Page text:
Programming Abstractions in Java : 9780134421186

Programming Abstractions in Java

Published by
Pearson Higher Ed USA
Available on demand
Title type
Title type

For courses in Java Data Structures.


Programming Abstractions in Java is intended for use in the second programming course in most college or university curriculum. Stanford University’s Eric Roberts employs a novel strategy called the client-first approach while maintaining full coverage of the CS2 curriculum. In the traditional approach, students learn how to use a particular data structure, how to implement it, and what its performance characteristics are—all at the same time. Roberts exposes the weakness of this model. In short, students are trying to understand how a structure is implemented before they have mastered how one would use that structure in an application.


With Programming Abstractions in Java and Roberts’s client-first approach, students learn how to use the full set of collection classes before they tackle any implementation issues. By tackling compelling, real-world assignments in which they use the collection classes as clients, students gain a firm sense of the underlying data model and how each structure can be used. Once they have had time to master the client-side perspective, students are ready to explore the range of possible implementations and their associated computational characteristics. They can also begin to learn the software development skills so desperately needed in the technology industry today.

Table of contents
  • 1. Overview of Java
  • 2. Methods
  • 3. Strings
  • 4. Files
  • 5. Arrays
  • 6. Collections
  • 7. Classes and Objects
  • 8. Inheritance
  • 9. Recursive Strategies
  • 10. Backtracking Algorithms
  • 11. Algorithmic Analysis
  • 12. Efficiency and Representation
  • 13. Linear Structures
  • 14. Maps
  • 15. Trees
  • 16. Sets
  • 17. Graphs
  • 18. Expression Trees
  • 19. Using Function as Data
Features & benefits

Programming Abstractions in Java provides the following features to facilitate learning:


Prepare students to bridge the gap between the future of the high-tech industry and the short supply of trained developers and engineers

  • Extensive examples and exercises ensure that students move beyond simply reading about algorithmic techniques and learn to apply algorithms in practice.
  • Learning how to develop and maintain large systems allows students to explore such issues as data representation, efficiency, security, correctness and modularity.
  • Algorithms and strategies as monuments to human creativity give students a look at implementation strategies new and old–some invented in the last decade and some more than 2000 years old.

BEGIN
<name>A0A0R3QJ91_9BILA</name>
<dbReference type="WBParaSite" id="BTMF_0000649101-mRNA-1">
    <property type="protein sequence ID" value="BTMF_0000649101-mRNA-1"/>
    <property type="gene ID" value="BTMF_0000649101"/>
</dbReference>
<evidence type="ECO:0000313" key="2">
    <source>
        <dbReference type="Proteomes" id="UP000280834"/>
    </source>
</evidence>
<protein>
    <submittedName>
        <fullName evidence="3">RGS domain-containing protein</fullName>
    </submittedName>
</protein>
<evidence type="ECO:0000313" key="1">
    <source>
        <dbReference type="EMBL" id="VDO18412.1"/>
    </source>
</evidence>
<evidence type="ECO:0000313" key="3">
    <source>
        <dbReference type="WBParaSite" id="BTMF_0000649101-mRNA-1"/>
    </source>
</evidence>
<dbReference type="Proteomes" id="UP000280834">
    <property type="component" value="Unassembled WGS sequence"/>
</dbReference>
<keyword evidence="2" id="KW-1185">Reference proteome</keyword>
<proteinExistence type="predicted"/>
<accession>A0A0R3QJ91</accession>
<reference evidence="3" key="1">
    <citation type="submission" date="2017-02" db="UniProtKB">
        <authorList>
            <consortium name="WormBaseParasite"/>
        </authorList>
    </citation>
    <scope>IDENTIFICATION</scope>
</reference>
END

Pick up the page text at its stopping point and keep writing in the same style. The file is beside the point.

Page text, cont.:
• Working through exercises and debugging in early attempts prompts students to apply the learned material to solve problems.
  • The overall content lays the groundwork for understanding advanced topics in programming and the broader field of computer science.


Help students solve problems in a new way using the “client-first approach”

  • Stanford University’s “client-first approach” allows students to gain a better understanding of the underlying data model and how each structure can be used.
  • Learning how to use Java’s standard collection classes enables students to master the tools they need to write effective applications.
  • Presenting the client-side perspective early allows students to understand how data structures are used before exploring the range of possible implementations and their associated computational characteristics.
  • Roberts's clear presentation of the “client-first approach” builds on the tremendous success of this approach at Stanford University.
  • The material in the text is covered in a traditional CS2 course, as defined in the Curriculum ’78 report prepared by the Association for Computing Machinery (ACM).  It also includes most of the topics specified for the CS102O and CS103O courses, asdefined by the Joint ACM/IEEE-CS Computing Curricula 2001 report and the material in the AL/Fundamental Data Structures and Algorithms unit from Computer Science Curricula 2013
Author biography

Eric Roberts is the Charles Simonyi Professor of Computer Science, emeritus, at Stanford University.  Throughout his career, Roberts was a widely acknowledged leader in computer science education and received numerous national and international awards, including the Outstanding Contribution to Computer Science Education Award from the Association for Computing Machinery’s Special Interest Group in Computer Science Education (ACM SIGCSE), the Karl V. Karlstrom Outstanding Educator Award from the ACM, and the Taylor Booth Education Award from the Institute for Electrical and Electronic Engineers Computer Society (IEEE-CS).  Programming Abstractions in Java is his seventh book.

Student supplements